State, EPA examine risk after report of toxic chemicals at former Michigan tannery

Beth LeBlanc
The Detroit News
Workers from Youngs Environmental Cleanup work on the Tannery Waste Landfill on House Street in 2017. House Street is one of many sites where toxic chemicals believed to be from Wolverine World Wide operations have been detected.

State and federal officials spent more than an hour Tuesday detailing efforts to identify and address potential chemical contamination left in the wake of a former tannery and dump sites in Kent County.

The public meeting at the Rockford High School Fine Arts Auditorium addressed ongoing studies of per- and polyfluoroalkyl contamination in and near Rockford, including a January 2019 report to the U.S. Environmental Protection Agency on the former site of Wolverine Worldwide’s Rockford tannery.

A result of months of testing in 2018, the report included results from thousands of samples taken from borings and wells throughout the tannery property, indicating high levels of not only PFAS, but also heavy-metal contaminants believed to stem from the tannery’s decades of operation.  

“We don’t have that level of contamination that’s an emergency at or near the surface,” EPA on-scene coordinator Jeff Kimble told residents Tuesday. “We have looked at whether there’s an immediate risk. We’re now looking at ‘OK, what’s the risk for the next year?’”

The meeting, which was livestreamed, occurred the same day Gov. Gretchen Whitmer directed the Michigan Department of Environmental Quality to begin developing drinking water standards for PFAS instead of waiting on federal guidelines.

The "forever chemicals" known as PFAS are difficult to break down and were popularly used to create non-stick surfaces for products such as Scotchgard, Teflon and food wrappers, and firefighting foam. They have been associated with health risks such as thyroid disease, increased cholesterol levels, and kidney and testicular cancers.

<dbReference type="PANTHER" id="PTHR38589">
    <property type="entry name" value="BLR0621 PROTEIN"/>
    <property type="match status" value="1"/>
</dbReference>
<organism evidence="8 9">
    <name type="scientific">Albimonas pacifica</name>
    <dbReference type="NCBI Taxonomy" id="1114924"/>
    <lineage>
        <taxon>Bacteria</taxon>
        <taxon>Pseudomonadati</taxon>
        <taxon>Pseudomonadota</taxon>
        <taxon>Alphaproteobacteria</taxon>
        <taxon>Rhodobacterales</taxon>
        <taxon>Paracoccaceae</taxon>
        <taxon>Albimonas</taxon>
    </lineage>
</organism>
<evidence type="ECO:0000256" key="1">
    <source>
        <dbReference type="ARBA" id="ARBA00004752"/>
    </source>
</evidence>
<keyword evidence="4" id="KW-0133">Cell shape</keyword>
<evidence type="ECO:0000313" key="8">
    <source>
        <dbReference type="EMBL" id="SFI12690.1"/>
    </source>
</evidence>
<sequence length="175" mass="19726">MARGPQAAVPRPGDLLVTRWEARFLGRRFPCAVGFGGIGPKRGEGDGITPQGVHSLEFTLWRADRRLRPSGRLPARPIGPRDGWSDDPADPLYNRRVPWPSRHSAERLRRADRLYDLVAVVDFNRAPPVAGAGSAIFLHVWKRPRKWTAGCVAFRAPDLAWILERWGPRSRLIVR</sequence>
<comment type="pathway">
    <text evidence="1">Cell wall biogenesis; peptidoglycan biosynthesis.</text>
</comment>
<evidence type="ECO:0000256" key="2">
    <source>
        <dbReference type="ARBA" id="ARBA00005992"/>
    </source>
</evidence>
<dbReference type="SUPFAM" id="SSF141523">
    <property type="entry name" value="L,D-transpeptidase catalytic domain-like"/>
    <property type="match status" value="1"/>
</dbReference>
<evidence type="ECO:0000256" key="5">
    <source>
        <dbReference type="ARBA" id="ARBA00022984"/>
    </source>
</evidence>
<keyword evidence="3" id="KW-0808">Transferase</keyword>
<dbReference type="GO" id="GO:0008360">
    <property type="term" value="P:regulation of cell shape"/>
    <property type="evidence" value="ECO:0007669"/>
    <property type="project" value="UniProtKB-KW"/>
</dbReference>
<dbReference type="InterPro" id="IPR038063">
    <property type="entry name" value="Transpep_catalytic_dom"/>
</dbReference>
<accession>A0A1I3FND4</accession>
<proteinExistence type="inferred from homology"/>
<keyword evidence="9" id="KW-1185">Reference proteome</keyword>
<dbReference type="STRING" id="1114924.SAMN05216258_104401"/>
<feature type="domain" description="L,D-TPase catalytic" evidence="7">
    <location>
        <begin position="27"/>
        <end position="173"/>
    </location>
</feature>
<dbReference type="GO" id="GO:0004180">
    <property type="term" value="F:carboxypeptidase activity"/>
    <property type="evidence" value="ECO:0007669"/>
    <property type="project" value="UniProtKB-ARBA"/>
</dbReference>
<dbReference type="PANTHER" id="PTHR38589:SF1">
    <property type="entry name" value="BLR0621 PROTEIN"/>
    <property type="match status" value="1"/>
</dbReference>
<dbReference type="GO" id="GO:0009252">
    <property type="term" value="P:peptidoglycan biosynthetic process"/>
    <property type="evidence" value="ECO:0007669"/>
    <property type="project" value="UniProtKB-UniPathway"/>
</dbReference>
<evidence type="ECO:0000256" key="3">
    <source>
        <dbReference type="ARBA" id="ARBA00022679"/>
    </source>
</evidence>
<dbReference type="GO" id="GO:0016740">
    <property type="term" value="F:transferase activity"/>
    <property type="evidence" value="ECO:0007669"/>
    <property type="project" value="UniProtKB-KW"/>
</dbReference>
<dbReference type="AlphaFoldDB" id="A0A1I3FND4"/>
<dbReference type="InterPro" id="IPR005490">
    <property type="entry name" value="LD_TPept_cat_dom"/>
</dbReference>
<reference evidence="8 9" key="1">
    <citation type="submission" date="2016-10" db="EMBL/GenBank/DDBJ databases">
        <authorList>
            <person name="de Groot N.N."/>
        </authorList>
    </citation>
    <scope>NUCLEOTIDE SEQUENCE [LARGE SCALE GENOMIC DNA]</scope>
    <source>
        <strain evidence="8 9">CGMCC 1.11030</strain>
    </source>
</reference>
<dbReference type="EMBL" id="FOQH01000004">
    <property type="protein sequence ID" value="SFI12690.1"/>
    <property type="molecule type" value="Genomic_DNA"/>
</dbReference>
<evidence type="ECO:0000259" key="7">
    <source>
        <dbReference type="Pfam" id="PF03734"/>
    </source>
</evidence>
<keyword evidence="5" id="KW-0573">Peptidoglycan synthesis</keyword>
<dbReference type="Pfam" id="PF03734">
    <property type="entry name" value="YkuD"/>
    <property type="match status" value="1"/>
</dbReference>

The Wolverine Worldwide tannery in Rockford operated from the 1890s to 2009 and used PFAS-containing Scotchgard to treat some types of leather during that time. Items were dumped at a House Street disposal facility in Plainfield Township as well as other suspected dump sites. The tannery has since been demolished.  

The MDEQ first began investigating Wolverine and the potential implications of the historic contamination in 2017 following a complaint from a citizens group. Testing later that year confirmed high levels of PFOS and PFOA, two of the most widely known PFAS compounds.

In January 2018, the state sued Wolverine in federal court to ensure that the company continue investigations, protect public health and clean up the contamination. The EPA also ordered Wolverine Worldwide to investigate the extent of the issue at the tannery and Plainfield Township dump site. 

While the Plainfield Township, or House Street, report still is pending, Wolverine's tannery report, first obtained and reported on by MLive, was submitted in January and released publicly by Wolverine on Monday.

In its January 2019 report to the EPA, Wolverine Worldwide reported hundreds of samples taken in and around the site revealed high levels of PFOS and PFOA in soil, ground water, surface water and sediment. In some soil and ground water samples, testing also confirmed elevated levels of metals such as hexavalent chromium, lead, mercury and arsenic, according to the report.

The deeper sampling wells didn’t appear to test as strongly for heavier metals and chemicals, other than PFAS, Kimble said.

“It seems like the PFAS got down into that aquifer and moved a lot quicker than this other stuff,” Kimble said.

The EPA plans this year to work with residents to form a community advisory group in the affected area and the state may begin additional health assessments to determine potential links between the areas of heavier PFAS concentrations identified so far and the impact on public health.

“That will be something that’s definitely developed in 2019,” said Abigail Hendershott, district supervisor for remediation and redevelopment division of the MDEQ.

Wolverine has distributed to affected homeowners more than 500 whole-house filters,  which continue to stop PFOA and PFOS compounds, the company said in a blog post Monday.

The company said in the blog post that Wolverine’s commitment to addressing water quality issues “has never wavered,” but noted that the company will continue to “vigorously defend” itself against the state’s lawsuit.

In December, Wolverine filed a lawsuit in federal court against 3M, the manufacturer of the PFAS-containing Scotchgard, and is pursuing a resolution that would force 3M and Wolverine’s insurers to take responsibility for the issues.

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